If the Lord showed us anything in the year 2021, it’s that believers in the Lord Jesus have a lot of serious problems, misunderstandings, ignorance, and sins. And one of the greatest areas of sin and misunderstanding is the area of our relationship to our governments. Last year, and in the beginning of this year, there have been many and widespread mandates, recommendations, orders, and I suspect even laws that have been imposed, offered, and even enforced upon we who live in the westernized world. But which ones of these so-called health guidelines are we to follow? Do we just do what we’re told, just as long as the person or organization speaking to us claims to have political authority over us? What exactly is the relationship between us as slaves of the Lord Jesus, and our governments? We know that Jesus is our Lord, but is the government our lord as well? Let’s look at what Scripture actually teaches about human government, and find out if we’re obeying God by obeying men, or if we’re obeying men rather than God.

God Only Approves of Just Governments

The first problem that we face in examining this issue is that most western Christians have misunderstandings about what the two most important Scripture passages about this issue teach — Romans 13:1-6 and 1 Peter 2:13-15. So what exactly do they teach?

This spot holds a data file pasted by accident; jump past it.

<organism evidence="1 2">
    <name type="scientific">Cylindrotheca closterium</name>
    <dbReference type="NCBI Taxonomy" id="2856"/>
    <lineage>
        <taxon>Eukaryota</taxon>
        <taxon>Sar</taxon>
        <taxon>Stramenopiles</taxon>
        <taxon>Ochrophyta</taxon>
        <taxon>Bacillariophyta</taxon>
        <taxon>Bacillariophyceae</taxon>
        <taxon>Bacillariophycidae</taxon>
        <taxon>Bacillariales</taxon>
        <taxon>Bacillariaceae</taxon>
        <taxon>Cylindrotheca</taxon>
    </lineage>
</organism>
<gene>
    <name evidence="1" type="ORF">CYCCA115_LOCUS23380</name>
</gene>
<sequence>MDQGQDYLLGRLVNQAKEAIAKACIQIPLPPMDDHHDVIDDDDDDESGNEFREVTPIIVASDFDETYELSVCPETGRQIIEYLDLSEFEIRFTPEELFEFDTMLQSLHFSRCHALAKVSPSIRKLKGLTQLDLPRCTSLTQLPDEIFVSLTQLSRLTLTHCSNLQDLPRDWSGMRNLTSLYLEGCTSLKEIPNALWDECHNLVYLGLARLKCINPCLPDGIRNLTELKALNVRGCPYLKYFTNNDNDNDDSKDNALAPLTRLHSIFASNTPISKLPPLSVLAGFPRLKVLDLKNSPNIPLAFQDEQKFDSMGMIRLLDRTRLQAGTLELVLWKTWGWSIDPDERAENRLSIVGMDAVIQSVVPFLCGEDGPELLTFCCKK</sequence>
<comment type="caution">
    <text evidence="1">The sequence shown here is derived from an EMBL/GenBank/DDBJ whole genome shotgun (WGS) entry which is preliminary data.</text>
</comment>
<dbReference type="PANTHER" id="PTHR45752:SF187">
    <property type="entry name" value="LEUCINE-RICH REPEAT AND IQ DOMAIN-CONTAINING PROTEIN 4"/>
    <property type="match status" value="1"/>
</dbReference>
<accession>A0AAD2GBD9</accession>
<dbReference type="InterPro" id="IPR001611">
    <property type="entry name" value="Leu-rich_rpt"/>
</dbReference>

Let’s begin with Paul the apostle’s words in Romans 13:1-6:

“Let every person be subject to the governing authorities. For there is no authority except from God, and those that exist have been instituted by God. Therefore whoever resists the authorities resists what God has appointed, and those who resist will incur judgment. For rulers are not a terror to good conduct, but to bad. Would you have no fear of the one who is in authority? Then do what is good, and you will receive his approval, for he is God’s servant for your good. But if you do wrong, be afraid, for he does not bear the sword in vain. For he is the servant of God, an avenger who carries out God’s wrath on the wrongdoer. Therefore one must be in subjection, not only to avoid God’s wrath but also for the sake of conscience. For because of this you also pay taxes, for the authorities are ministers of God, attending to this very thing.”


There are several things that we can learn from this passage about what Paul — and therefore the Lord — consider to be a government worthy of subjection. The fact is that this passage does not teach that all governments are to be obeyed, no matter who they are, or what they’re doing.